Q: You’re taking over Hawaii Pacific Review from long-time editor Patrice Wilson. What’s in the future for that journal?
A: For a few decades it’s been a print annual. I’m taking it over with the mandate that it’s moving online. I didn’t want it to emulate a print journal, so we’re doing an ongoing, rolling submission and publication cycle. We’re doing something different, and writers are sometimes wary about giving their work to something unconventional like that. But we’re getting good feedback. We encourage people to submit!
What will Tyler McMahon read this summer?
Of Sea and Cloud
by Jon Keller
Naked Me: Stories
by Christian Winn
Forest of Fortune
by Jim Ruland
From Talking Story to Manuscript
Big Island writer Darien Gee guides would-be authors in writing their Hawaii memoirs.
Darien Gee understands putting pen to paper as much as anyone. After all, the Big Island best-selling author has seven books to her credit, including three written under the pseudonym Mia King.
After nearly 20 years teaching writing here and on the Mainland, Gee has distilled her advice in a new book from Watermark Publishing (disclosure: Watermark is a sister company within the aio group of companies that owns HONOLULU). Writing the Hawaii Memoir: Advice and Exercises to Help You Tell Your Story is exactly what the title claims. It includes nearly 30 writing exercises and practical tips, along with pithy words of encouragement from some of Hawaii’s best-known voices (Lee Cataluna, Craig Howes and Mark Panek, to name a few) to help aspiring writers make the leap from talking story to manuscript.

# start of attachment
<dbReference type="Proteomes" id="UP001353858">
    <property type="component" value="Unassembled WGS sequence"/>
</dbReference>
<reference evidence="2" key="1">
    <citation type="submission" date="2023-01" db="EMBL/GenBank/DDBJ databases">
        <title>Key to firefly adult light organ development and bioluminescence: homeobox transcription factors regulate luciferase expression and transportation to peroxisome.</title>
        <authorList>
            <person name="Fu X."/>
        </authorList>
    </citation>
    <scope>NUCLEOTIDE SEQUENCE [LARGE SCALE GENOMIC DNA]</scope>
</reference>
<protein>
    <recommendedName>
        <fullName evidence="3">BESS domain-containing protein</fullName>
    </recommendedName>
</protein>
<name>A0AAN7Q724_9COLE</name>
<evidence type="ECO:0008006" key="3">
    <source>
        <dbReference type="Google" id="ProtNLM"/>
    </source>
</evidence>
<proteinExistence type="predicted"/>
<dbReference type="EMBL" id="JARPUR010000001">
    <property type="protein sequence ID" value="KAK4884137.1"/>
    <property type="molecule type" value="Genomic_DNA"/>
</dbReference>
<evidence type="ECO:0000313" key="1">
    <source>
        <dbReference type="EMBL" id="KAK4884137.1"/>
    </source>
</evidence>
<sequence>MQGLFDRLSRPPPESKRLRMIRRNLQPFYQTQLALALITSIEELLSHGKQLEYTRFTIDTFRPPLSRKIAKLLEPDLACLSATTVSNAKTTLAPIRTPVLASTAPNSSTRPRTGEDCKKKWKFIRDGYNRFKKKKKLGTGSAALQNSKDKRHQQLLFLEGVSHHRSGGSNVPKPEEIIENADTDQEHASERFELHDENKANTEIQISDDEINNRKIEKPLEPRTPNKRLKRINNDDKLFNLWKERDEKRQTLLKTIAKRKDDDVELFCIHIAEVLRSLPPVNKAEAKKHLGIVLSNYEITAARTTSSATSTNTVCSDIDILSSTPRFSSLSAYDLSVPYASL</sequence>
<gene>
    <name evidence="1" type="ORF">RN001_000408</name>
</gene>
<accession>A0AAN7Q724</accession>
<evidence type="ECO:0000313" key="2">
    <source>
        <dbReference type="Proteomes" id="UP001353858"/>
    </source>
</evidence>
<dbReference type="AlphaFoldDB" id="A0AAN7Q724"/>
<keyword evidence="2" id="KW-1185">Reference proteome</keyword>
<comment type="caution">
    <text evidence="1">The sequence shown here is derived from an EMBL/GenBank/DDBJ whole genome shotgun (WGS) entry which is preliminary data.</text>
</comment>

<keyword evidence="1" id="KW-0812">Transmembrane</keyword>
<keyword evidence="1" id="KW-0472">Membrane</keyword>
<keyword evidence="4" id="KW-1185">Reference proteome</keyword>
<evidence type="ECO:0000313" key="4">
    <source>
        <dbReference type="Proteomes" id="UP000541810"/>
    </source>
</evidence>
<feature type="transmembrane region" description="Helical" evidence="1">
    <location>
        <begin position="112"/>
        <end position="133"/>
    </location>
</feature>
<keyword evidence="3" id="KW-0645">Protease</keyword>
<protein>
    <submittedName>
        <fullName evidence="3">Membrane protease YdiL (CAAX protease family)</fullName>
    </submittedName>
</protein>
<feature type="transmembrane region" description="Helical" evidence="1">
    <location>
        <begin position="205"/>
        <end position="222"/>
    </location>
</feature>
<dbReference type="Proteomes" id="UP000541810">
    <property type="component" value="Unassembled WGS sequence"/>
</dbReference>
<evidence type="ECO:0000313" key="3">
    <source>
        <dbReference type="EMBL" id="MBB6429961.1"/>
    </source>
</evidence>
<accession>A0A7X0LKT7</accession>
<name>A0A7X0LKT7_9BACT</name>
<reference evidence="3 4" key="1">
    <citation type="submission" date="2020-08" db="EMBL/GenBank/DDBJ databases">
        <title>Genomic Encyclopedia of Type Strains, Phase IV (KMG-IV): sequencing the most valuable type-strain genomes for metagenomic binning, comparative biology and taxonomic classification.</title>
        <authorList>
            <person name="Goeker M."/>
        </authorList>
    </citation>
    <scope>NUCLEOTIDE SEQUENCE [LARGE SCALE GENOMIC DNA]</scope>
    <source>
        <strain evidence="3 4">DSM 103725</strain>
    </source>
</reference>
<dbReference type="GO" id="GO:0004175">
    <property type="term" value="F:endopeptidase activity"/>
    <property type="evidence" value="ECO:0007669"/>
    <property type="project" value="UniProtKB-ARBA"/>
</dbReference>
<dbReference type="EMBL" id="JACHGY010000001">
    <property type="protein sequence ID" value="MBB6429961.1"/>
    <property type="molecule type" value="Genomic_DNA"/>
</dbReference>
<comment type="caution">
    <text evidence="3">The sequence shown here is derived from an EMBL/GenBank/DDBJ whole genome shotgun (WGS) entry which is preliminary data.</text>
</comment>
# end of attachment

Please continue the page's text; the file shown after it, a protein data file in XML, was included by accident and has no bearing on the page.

The Hawaii memoir—from Gov. Ben Cayetano’s ambitious tome to Olivia Breitha’s harrowing account of her exile to Kalaupapa—is as much a part of local culture as Portuguese sweet bread and tutu’s Hawaiian quilt. Unlike baking or quilting, though, writing has a special way of intimidating would-be storytellers.
“There are a lot of expectations about what good writing looks like, and that can throw people off,” Gee says. “We’re not looking for Pulitzer Prize-winning prose here. We’re just looking for real, authentic stories.”
For the uninitiated writer, Gee’s book works as a roadmap to getting memories on paper and then organizing those thoughts into a story. And while plenty of books on writing can be found at Barnes & Noble, none address the particular challenges involved in local writing.
“We have so much Asian culture in the Islands that there is a lot of You’re embarrassing the family or That’s a secret. What I’ve come to discover is that no one benefits from keeping our story secret,” she says.
In the book’s forward, Pamela Young, co-author of My Name is Makia: A Memoir, recounts how so much of her family’s immigrant past has been lost by the all-too-familiar We don’t talk about that mentality.
She recalls discovering a photograph of a hopeful, young version of her grandfather who was very different from the fatigued, hardened man in the portrait she grew up seeing. What happened to him during the years in between?
“I will never know, because Gung Gung (Grandfather) Young was not to be mentioned. That’s the way it was back then. Families were so focused on the future they often refused to look back, especially on the darker side of personal history,” she writes.